The research showed that at Continental Airlines, diversity is the name of the game whether the Old Guard likes it or not. In contrast to Continental's more limited offerings during the closing decades of the 20th century, the company currently competes in 150 different countries and has 45,000 employees with almost half of these being women and an increasing percentage being minorities, particularly Hispanics and African-Americans. The research also showed that Continental has launched a number of initiatives in recent years to promote diversity within its ranks, with many of these being high-profile and expensive enterprises. While the company continues to earn award after award for its progressive employment practices, the paucity of minority and female members on the company's top leadership team suggests that further scrutiny of the effectiveness of these practices is warranted, and opportunities for improving minority representation in top management should be identified and pursued.
Burke, R.J. & Cooper, C.L. (2005). Reinventing human resources management: Challenges and new directions. London: Routledge.
Authors provide an overview of the recent HR initiatives that have been shown to improve organizational performance and examine how practitioners need to reevaluate their approaches in order to satisfy future demands. Of particular interest was the guidance concerning the need to ensure that diversity management practices are in place and that these initiatives are not simply relabeled affirmative action programs but are rather specifically targeted at recruiting and retaining qualified minority candidates.
Career opportunities. (2010). Continental Airlines. Retrieved from http://www.continental.
This Web site features position listing for all available jobs at Continental and describes some of the company's employment policies and practices as well as the benefits that are available to Continental employees. This page also includes a link to the company's
"diversity and inclusion" information which is discussed further below.
CO facts: A quarterly digest of states & facts. (2010, 2nd quarter). Continental Airlines. Retrieved from http://www.continental.com/web/en-U.S./content/company/profile/continental
This publication is a compilation of recent statistical and factual information concerning Continental, including recently launched new routes, passenger information, recent awards earned by the company, so-called "green" initiatives implemented by Continental, and other press release-type material.
Diversity and inclusion. (2010). Continental Airlines. Retrieved from http://www.continental.
Accessed through a link from the company's main Career Opportunities Web page (see above), this page provides an overview of Continental's corporate philosophy concerning the importance of a diverse workforce as well as Continental's official policy concerning equal employment opportunities for all. Finally, a listing of the company's diversity-
related programs is provided.
Diversity fact sheet. (2010). Continental Airlines. Retrieved from http://www.continental.com / web/en-U.S./content/company/globalcitizenship/diversityfactsheet.aspx.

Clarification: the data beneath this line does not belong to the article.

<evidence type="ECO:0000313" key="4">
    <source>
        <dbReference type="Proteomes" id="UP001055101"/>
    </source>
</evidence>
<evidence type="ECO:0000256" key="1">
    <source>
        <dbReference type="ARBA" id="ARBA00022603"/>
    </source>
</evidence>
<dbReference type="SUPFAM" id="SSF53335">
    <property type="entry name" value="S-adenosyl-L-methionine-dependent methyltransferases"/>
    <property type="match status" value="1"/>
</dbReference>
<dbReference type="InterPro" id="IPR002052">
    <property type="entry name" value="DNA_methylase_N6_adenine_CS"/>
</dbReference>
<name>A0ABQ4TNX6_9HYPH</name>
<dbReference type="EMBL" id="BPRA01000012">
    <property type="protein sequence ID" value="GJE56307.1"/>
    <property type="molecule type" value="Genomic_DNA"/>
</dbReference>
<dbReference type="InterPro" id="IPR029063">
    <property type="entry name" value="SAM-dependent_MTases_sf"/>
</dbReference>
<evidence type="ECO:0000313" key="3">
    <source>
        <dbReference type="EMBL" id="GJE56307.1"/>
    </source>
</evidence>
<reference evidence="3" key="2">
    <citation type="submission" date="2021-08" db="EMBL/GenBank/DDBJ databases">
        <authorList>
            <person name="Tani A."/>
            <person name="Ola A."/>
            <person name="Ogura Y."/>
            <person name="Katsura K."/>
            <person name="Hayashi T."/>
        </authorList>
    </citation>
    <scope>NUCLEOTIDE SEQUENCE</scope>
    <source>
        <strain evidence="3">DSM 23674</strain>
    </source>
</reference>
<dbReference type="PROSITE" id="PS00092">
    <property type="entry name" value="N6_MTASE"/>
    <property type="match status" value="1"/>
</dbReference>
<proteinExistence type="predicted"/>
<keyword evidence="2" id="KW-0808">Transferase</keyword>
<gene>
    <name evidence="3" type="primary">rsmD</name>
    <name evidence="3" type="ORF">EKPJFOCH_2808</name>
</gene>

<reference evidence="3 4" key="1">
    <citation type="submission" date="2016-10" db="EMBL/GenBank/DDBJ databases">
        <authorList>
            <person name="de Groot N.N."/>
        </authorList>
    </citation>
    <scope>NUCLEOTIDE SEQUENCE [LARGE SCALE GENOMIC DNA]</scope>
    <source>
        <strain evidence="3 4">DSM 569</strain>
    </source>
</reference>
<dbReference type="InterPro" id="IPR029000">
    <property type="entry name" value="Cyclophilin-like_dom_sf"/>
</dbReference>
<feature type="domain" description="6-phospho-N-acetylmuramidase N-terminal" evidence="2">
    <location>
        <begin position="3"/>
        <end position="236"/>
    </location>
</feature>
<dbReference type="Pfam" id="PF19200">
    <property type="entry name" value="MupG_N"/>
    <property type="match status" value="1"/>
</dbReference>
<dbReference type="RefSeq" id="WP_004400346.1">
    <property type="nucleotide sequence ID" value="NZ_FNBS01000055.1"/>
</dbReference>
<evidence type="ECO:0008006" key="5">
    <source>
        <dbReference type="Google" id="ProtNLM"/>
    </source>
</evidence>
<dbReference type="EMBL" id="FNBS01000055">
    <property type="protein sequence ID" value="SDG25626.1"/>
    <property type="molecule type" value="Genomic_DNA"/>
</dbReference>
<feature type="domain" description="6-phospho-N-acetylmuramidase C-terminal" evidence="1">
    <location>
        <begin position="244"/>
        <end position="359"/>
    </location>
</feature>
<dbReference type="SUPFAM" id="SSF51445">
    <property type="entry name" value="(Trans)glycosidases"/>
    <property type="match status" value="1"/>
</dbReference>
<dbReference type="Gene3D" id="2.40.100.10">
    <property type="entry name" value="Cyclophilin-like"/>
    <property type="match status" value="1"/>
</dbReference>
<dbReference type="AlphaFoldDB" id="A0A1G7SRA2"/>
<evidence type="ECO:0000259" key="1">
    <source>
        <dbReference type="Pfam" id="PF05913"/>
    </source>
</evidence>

Accessed through a link from the company's "Diversity and inclusion" Web page, this fact sheet reiterates the company's philosophy and official policy concerning the importance of a diverse workforce and cites annual diversity-related events sponsored by Continental. This page also provides current minority employment information.
Martocchio, J.J. (2008). Strategic compensation: A human resource management approach.
New York: McGraw-Hill.
Author presents a comprehensive overview basic, strategic and tactical compensation concepts and practices and how human resource practitioners can effectively administer a compensation program to help achieve organizational goals. Author examines merit pay and other pay-for-performance methods as well as methods for evaluating jobs to ensure pay rates are commensurate with responsibilities. Author also discusses legal issues involved in promoting diversity in the American workplace.
Mujtaba, B.G., Cavico, F., Hinds, R.M. & Oskal, C. (2006). Age discrimination in the workplace: Cultural paradigms associated with age in Afghanistan, Jamaica, Turkey, and the United States. Journal of Applied Management and Entrepreneurship, 11(1), 17-18.
Authors present the results of a survey of employment practices in four countries that highlight the ongoing practice of age discrimination and how it affects workers age 40
years and over who suffer from several misperceptions concerning their effectiveness as they grow older. The results of the study showed that age discrimination remains
prevalent in the U.S. And Turkey, but is less pronounced in Jamaica and Afghanistan.
Pyburn, K.M., Jr., Ployhart, R.E. & Kravitz, D.A. (2008). The diversity-validity dilemma:
Overview and legal context. Personnel Psychology, 61(1), 143-144.
Authors review the results of recent Supreme Court decisions to illustrate the need to balance recruiting the most qualified candidates for a position with the ethical, social and business requirements to ensure a diverse workforce. Authors provide useful examples of how companies can discriminate against some employees, in some cases without even knowing it or intending to, and cites hiring quotas as an example of practices that may not violate a law, but which require careful scrutiny and judicious application in order to satisfy the foregoing requirements.
Rhode, D.L. (2007). The subtle side of sexism. Columbia Journal…